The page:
Why Big Men matter

New book - 'African Conflicts and Informal Power: Big Men and Networks'

The Nordic Africa Institute launches a new book in the Africa Now series, titled African Conflicts and Informal Power: Big Men and Networks. Editor Mats Utas answers three questions about the topics of the book.

What is a Big Man?
In areas where the state does not have much influence Big Men get more power. When ordinary people get sick or can´t pay the school fee and the state does not provide any help, they seek help from Big Men.

Big Men can be businessmen or they can be state officials. Often they combine these roles. Big Men exist in all societies, but they only grow important when the normal state-structures are weak.

When we study Big Men and Informal Networks, we try to go beyond the normal discussion about patron-client systems in Africa which often tend to be explained as “traditionally African”. We argue otherwise in this book. When other local systems are strong and well-functioned Big Men have less power. Only in weak systems and states have Big Men a lot to say.

The book describes that military structures often maintain also after end of war. Which role plays these structures today?
Structures of command are necessary in the state military as well in rebel armies. A number of chapters in the book show that military structures are well-suited for business transactions and not only by using force and violence. In areas in the eastern Congo have different armies, militias and rebel forces taken shapes like enterprises.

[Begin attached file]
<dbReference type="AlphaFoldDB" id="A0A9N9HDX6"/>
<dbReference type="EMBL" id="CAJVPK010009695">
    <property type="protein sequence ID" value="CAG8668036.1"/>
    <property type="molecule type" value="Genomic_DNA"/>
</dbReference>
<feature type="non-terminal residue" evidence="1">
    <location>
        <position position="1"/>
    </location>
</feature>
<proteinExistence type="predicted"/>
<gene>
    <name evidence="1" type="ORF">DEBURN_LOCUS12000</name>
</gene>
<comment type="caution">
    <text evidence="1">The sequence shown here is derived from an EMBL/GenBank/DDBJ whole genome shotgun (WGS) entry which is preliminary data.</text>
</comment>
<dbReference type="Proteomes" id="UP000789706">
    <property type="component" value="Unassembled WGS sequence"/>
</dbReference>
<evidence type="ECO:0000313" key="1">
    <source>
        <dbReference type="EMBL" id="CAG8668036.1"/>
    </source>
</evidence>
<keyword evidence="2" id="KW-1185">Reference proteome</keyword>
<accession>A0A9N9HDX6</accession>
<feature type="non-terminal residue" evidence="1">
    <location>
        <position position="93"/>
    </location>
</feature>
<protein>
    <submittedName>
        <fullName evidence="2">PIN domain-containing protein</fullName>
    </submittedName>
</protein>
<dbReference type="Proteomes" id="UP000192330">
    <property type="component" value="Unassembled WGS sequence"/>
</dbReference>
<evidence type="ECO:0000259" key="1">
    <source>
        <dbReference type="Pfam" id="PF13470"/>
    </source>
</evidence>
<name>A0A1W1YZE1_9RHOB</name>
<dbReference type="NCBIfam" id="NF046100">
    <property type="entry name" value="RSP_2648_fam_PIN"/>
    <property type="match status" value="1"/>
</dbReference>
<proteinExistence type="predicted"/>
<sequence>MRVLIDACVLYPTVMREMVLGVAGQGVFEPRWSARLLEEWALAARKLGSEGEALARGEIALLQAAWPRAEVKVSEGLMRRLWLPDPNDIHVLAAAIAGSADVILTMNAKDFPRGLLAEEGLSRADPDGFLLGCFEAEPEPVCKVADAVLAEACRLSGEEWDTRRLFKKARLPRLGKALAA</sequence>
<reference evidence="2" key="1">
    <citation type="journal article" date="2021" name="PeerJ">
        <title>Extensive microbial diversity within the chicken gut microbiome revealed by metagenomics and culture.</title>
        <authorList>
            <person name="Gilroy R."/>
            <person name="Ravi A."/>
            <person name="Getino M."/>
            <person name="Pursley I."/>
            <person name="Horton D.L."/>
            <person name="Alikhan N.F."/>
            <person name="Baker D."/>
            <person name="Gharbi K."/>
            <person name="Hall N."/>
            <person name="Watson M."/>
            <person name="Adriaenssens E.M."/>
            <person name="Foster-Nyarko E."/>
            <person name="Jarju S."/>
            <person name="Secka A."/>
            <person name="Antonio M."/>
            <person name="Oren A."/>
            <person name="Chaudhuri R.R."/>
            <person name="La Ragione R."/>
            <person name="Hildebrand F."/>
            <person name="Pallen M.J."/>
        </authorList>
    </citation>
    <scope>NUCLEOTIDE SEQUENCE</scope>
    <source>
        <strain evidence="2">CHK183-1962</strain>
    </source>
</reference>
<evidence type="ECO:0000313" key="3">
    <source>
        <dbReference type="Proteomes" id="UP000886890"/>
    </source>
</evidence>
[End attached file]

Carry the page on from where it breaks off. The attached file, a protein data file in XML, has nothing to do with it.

Politicians acknowledge the importance of Big Men and military networks, and often use them in campaigns. One of the chapters shows how that was done during and after the last election in Sierra Leone. Later this year, Sierra Leone holds elections again and one big question is how the ex-soldiers will behave.

Is there a risk that military networks will pick up the arms again?
Although the networks are a potential threat, they are by nature neutral. A network can be mobilized to construct a road as well as to create a new war. It is important to understand that economic and political power-elites, the Big Men, decide how the military networks are to be used.

Most of the postconflict-countries have failed to break the order of command within this kind of informal structures. Big Men have too much to gain from the structures to be willing to dismantle them.

However, it is important to point out that informal networks, of former soldiers as well as of other people, is something normal when other institutions are weak and that the networks not necessarily are something evil. It´s what is available for ordinary people. Big Men fill in when the state doesn´t deliver.

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